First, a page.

When starting a small business, one of the first things to be decided is the legal structure used for the business. It can either be a sole trader or limited company or a partnership. Setting up as a sole trader is the most popular legal structure in the UK, with approximately 3.2 million sole proprietorships in 2021. Sole traders accounted for 56% of small businesses in the UK. There were also 2 million limited companies, making it the second most popular legal structure.
The sole trader business structure is the most popular in the UK. In 2021 there were approximately 3.2 million sole traders, accounting for 56% of small businesses. The sole trader structure has been popular due to its many advantages and the ease of setting up.
Sole trader business owners are known as self-employed and most freelancers opt for this structure of the business. There are both advantages and disadvantages of the sole trader business structure that need to be taken into account before making any business decisions.
Readers questions: I’m in my first year of running my limited company, and I am the Director and only employee. I haven’t paid myself any salary in this tax year yet, because I earnt a salary in this tax year before I set up my business. My Limited Company will reach it’s one year anniversary in mid-May 2020. My question is, is it tax efficient to pay myself £8632 next financial year, and before mid-May when my Limited Company reaches its 1st anniversary, to minimise corporation tax payment?[continue reading…]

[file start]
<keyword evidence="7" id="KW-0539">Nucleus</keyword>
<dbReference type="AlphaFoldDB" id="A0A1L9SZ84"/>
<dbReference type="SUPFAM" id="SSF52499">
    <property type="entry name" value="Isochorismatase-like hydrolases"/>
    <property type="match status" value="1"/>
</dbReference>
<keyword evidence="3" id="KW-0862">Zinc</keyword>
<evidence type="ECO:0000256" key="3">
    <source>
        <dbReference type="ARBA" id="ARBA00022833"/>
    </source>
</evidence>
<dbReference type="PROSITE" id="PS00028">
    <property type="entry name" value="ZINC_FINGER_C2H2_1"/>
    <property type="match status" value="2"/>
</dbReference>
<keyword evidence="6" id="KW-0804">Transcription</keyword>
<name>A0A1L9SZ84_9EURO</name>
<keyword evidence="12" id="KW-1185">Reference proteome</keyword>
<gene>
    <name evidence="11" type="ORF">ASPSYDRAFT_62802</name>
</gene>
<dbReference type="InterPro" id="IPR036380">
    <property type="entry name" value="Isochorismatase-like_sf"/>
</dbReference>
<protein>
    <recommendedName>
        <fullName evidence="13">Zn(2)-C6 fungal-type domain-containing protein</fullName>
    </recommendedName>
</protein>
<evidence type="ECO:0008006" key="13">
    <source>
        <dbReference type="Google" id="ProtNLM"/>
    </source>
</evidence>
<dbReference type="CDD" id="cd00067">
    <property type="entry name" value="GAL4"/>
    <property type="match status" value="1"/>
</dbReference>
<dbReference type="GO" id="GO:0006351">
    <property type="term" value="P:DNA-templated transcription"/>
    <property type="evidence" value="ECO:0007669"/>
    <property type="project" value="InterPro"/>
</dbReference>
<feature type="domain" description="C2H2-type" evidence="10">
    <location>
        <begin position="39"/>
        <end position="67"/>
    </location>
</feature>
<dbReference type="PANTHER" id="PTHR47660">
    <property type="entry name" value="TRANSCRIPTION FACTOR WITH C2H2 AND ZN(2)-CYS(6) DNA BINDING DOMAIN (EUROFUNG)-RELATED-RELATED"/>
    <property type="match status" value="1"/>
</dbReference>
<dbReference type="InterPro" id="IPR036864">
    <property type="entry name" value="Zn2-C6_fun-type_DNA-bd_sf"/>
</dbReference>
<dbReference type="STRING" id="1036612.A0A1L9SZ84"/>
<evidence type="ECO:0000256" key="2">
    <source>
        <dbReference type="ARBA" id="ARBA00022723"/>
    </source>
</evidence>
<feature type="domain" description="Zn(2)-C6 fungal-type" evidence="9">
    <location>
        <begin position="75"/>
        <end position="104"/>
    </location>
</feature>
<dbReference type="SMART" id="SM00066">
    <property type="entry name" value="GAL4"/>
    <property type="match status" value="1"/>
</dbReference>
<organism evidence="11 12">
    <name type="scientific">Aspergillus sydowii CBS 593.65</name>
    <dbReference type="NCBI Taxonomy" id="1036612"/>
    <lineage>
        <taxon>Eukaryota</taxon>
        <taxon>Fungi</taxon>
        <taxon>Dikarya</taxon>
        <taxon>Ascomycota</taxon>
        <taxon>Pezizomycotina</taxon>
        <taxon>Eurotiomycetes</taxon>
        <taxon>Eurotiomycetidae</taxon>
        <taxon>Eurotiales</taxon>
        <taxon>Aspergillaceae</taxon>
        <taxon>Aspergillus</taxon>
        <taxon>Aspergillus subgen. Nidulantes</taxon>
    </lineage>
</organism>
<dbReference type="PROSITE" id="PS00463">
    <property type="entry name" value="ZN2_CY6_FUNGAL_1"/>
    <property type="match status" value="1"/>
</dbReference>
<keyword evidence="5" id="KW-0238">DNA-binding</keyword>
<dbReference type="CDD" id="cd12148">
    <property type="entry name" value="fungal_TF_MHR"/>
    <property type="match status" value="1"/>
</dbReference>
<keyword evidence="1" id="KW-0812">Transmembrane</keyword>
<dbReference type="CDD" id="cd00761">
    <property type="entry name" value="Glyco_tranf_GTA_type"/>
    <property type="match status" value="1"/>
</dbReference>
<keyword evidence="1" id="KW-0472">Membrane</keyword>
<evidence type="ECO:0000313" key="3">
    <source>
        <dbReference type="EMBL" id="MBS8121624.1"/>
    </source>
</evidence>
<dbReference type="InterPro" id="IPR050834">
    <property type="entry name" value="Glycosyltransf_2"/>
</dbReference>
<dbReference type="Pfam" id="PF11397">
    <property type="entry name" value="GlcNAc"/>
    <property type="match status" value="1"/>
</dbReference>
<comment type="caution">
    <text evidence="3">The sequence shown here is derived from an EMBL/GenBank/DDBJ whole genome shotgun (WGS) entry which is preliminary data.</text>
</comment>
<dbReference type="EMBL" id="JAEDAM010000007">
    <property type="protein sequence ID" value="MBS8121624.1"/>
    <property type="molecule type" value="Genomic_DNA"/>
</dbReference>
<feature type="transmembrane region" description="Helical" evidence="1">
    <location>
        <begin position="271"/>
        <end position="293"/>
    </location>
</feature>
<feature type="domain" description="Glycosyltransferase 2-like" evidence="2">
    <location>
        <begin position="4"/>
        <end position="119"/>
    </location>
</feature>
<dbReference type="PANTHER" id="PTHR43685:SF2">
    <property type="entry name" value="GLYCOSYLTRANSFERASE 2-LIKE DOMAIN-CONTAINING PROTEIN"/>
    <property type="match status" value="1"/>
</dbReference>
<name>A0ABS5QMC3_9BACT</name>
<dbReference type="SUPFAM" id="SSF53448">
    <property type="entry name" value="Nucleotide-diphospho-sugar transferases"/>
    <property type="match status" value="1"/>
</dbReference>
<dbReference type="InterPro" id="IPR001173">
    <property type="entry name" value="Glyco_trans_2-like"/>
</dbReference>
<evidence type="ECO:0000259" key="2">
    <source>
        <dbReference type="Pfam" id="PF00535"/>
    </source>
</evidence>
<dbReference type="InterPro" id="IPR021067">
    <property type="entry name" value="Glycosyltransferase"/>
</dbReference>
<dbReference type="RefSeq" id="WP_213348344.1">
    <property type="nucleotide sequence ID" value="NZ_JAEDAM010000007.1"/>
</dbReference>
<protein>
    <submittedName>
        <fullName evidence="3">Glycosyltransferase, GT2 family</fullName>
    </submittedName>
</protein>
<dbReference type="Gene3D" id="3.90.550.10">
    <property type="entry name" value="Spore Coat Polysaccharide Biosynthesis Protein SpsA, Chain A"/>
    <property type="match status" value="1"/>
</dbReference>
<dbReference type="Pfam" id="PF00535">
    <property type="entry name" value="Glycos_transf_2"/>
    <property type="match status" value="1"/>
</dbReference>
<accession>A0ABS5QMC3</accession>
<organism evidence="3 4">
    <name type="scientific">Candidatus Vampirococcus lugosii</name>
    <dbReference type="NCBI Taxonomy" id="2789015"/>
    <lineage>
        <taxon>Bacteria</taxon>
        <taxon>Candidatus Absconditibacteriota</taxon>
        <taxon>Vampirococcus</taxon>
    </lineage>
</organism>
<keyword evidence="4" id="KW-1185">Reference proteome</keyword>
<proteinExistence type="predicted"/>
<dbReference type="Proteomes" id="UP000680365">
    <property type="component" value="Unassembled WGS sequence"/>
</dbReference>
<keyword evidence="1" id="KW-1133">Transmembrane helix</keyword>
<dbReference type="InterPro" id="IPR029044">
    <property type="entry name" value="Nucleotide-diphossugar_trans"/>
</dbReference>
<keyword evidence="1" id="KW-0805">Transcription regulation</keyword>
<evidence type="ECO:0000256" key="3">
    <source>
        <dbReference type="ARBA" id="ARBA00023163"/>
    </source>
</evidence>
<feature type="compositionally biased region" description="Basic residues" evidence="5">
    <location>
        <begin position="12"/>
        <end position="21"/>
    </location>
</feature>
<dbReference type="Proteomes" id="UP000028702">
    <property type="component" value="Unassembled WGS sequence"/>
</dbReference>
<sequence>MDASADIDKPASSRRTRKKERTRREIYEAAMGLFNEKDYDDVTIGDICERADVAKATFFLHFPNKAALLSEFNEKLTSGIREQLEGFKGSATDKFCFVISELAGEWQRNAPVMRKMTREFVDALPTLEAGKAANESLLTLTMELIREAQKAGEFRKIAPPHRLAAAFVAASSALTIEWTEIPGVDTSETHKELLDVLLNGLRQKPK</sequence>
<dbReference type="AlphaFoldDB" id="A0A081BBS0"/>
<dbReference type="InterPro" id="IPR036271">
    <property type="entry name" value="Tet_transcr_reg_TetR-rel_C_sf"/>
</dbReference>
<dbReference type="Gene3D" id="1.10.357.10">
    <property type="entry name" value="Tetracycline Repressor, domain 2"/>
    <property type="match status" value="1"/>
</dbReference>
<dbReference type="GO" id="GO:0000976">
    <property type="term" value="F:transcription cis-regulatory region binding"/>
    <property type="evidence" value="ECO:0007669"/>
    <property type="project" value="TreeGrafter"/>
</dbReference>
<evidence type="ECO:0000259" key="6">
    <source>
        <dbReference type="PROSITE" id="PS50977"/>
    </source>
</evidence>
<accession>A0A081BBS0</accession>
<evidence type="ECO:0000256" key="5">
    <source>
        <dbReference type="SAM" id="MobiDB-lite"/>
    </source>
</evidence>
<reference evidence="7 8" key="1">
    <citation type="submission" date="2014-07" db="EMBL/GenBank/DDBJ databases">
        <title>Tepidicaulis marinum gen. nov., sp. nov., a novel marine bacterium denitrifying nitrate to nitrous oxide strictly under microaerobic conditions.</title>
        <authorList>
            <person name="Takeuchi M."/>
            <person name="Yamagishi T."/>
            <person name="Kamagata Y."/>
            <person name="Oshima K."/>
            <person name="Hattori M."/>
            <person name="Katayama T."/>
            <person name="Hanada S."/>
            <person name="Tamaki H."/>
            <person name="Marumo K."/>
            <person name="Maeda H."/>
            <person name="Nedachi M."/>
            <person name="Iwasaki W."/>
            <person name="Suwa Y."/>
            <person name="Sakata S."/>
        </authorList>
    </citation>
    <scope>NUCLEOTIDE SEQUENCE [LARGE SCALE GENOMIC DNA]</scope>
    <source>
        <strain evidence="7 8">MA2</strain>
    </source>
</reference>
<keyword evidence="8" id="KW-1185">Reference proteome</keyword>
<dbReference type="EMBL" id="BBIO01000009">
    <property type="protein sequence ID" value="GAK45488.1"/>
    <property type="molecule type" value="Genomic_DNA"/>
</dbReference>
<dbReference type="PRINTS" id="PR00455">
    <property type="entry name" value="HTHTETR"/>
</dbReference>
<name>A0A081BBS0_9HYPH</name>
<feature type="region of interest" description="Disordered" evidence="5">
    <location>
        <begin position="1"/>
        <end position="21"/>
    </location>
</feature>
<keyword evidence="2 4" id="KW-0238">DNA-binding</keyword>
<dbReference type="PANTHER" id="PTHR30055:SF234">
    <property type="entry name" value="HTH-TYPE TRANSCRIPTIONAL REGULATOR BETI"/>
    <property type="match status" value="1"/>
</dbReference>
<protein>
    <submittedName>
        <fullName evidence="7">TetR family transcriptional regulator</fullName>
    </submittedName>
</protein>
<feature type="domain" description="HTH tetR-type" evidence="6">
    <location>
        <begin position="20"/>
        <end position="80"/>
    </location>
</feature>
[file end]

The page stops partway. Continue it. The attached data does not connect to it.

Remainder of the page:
If you are thinking about getting private healthcare insurance for yourself and your family, you can pay for it in two ways. You can either pay for your private healthcare insurance through your limited company or do it from your personal accounts. Depending on various factors, the tax efficiency of both methods will vary. Therefore, it’s always a good idea to get an opinion of an accountant to help you find the best option.[continue reading…]
Getting tax right requires careful planning. Whether you are a sole trader, a business owner with staff, or a higher rate taxpayer, you need to be talking to your advisors and keeping your eye on the ball.
Readers question: I have set up my own catering company at the moment and I am doing the food in a large Irish bar in Edinburgh. I will be paying my employee and buying all the food stock etc. My query is, would I be better off being an employee of my company and paying tax NI as normal with the addition of employer NI, or would I be better to take dividends monthly as my salary, my salary will be £40,000 per annum.
With over 1.8m limited companies operating in the UK today, compared to 3.3m sole traders, we look at the advantages afforded to business owners who decide to trade via their own limited companies.